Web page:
Whether crisis mitigation would be better served by removing Trump from office, potentially martyring him further in the eyes of his most dangerous supporters, or allowing him to serve out the last thirteen days of his term, will be a judgment best informed by how he actually behaves. As for other steps that can be taken, law enforcement officials should immediately make clear that they will vigorously prosecute all those for whom there is sufficient evidence of wrongdoing and that any who follow in the mob’s footsteps will be held to account. Congress should investigate why Capitol security was so unprepared and why the mob attained such easy access to the grounds. Foreign leaders who expressed their shock about the 6 January events should continue to do so; the U.S. political elite needs to know just how alarming and potentially destabilising its dysfunctionality appears to the rest of the world. Cabinet members and their staffers whose leaked whisperings about the 25th Amendment on 6 January may have helped pave the way for the president’s grudging acquiescence the next morning should keep it up, mindful that the spectre of invoking this remedy may be the best medicine against having to apply it.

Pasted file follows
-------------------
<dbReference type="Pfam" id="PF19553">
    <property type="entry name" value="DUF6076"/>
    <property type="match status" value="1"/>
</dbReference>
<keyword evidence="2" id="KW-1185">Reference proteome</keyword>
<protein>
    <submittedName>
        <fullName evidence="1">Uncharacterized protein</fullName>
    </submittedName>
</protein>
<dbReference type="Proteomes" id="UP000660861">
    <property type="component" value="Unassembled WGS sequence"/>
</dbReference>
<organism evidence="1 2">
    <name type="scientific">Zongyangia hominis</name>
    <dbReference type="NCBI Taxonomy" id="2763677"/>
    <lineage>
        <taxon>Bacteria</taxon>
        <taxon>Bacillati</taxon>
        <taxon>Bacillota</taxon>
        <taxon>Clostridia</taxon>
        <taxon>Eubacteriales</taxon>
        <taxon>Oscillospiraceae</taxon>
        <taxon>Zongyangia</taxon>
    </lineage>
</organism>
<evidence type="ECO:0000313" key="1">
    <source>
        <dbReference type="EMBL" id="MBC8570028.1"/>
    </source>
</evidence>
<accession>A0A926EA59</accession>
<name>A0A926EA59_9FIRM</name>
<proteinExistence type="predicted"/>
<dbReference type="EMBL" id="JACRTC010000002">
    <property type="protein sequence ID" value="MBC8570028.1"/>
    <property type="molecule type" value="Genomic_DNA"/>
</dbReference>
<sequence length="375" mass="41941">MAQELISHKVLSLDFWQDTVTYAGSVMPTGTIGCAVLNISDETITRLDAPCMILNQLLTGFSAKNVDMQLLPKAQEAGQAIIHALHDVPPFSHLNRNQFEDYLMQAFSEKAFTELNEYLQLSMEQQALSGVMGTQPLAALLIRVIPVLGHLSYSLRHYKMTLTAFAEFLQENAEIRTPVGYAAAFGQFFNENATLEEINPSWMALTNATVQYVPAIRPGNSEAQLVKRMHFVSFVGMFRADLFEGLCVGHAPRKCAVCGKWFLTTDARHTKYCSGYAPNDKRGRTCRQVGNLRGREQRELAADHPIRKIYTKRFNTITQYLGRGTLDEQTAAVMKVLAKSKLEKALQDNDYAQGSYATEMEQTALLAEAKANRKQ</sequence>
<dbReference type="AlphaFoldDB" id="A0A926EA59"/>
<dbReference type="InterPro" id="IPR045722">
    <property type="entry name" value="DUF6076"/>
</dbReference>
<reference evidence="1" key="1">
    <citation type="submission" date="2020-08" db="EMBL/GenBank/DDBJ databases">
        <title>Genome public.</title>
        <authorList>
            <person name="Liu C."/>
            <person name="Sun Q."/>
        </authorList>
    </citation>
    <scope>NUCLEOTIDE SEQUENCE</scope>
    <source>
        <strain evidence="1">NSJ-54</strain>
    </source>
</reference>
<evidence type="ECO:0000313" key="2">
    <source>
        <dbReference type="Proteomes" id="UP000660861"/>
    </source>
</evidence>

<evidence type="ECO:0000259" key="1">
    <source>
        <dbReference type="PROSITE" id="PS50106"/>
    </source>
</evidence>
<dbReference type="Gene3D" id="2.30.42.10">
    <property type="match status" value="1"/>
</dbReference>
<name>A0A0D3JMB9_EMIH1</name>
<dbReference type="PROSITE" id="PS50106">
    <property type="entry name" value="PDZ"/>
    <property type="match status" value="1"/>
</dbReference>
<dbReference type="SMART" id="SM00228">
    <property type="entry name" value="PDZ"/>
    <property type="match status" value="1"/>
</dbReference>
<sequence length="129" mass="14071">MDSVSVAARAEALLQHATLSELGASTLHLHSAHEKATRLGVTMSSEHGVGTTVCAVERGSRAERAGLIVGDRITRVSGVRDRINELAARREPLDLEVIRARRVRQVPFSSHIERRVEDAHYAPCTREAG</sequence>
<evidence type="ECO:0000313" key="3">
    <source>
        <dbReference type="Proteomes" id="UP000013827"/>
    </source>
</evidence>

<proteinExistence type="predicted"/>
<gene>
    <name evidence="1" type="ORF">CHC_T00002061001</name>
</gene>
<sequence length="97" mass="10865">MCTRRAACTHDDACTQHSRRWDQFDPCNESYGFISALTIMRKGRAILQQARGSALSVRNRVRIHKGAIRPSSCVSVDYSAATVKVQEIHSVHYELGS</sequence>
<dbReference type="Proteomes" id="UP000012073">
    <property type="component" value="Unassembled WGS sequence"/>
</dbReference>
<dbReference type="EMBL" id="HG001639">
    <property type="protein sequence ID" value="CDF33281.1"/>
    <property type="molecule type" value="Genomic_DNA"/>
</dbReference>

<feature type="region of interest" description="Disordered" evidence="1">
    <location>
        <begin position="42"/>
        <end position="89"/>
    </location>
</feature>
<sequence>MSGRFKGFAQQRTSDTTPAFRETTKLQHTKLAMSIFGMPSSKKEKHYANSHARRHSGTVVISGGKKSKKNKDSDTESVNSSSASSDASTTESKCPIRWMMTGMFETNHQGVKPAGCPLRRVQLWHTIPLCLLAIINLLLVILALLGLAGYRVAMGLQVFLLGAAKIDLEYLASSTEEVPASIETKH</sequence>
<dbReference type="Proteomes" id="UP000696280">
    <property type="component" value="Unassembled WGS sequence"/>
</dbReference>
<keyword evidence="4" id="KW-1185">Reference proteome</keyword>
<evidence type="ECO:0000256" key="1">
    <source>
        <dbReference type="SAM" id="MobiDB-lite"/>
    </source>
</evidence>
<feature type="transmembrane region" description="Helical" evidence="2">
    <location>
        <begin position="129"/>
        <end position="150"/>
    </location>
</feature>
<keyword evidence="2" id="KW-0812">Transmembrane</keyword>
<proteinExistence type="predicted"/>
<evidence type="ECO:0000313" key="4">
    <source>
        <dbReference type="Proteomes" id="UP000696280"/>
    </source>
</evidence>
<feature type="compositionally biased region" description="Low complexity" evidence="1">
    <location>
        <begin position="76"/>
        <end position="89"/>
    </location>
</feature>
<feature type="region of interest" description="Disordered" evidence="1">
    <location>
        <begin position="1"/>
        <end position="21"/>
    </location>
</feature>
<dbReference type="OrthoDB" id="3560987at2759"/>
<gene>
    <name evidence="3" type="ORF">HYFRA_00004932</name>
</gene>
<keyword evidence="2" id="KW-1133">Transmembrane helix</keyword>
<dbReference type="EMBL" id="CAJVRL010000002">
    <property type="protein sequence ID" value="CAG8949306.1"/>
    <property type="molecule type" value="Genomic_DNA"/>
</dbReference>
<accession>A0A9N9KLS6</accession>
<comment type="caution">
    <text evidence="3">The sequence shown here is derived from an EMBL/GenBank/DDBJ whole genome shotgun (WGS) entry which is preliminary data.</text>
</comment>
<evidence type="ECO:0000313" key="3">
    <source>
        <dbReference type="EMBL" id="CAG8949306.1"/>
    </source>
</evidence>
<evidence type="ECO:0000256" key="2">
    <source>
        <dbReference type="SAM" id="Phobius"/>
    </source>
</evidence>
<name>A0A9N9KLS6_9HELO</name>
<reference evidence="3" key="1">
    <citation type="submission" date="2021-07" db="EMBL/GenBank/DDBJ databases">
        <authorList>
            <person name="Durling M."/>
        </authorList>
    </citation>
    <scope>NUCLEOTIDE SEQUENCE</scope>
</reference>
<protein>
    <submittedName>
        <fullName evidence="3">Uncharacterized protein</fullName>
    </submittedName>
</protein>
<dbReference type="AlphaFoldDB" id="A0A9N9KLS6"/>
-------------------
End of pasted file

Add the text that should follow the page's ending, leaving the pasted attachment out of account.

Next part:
Finally, and crucially, U.S. leaders and ordinary citizens alike will need to reconcile themselves to the reality that the tensions that brought the country to the lip of the volcano where it now finds itself are not going to evaporate with the transition of power on 20 January. In an understandable appeal to the population’s best instincts, President-elect Biden said in an address on 6 January, “The scenes of chaos at the Capitol do not reflect a true America. Do not represent who we are”. 

These events are the culmination of decades of polarisation that politicians have exploited to propel their careers, that social media algorithms have rewarded to boost their platforms’ popularity, and that have helped fuel the rise of white supremacist organisations.

If only that were fully true. The events may not represent the totality of the U.S. experience, but they manifest an important part of it. Putting aside the country’s long history of violence, slavery and racial discrimination, these events are the culmination of decades of polarisation that politicians have exploited to propel their careers, that social media algorithms have rewarded to boost their platforms’ popularity, and that have helped fuel the rise of white supremacist organisations that the U.S. government now ranks as the top “persistent and lethal threat” at home. The U.S. today is a nation where millions are convinced the new president was illegitimately elected, and where too many among those millions are both armed and seemingly willing to resort to extreme measures to ensure their view prevails. That is a nation where political violence will remain a threat. It is an open question whether and how its political leaders and civil society will address the country’s deep challenges underlying these circumstances. But having spent decades telling other countries that they need to face up to their problems, it is past time for the U.S. to turn its gaze inward. The stakes could hardly be higher.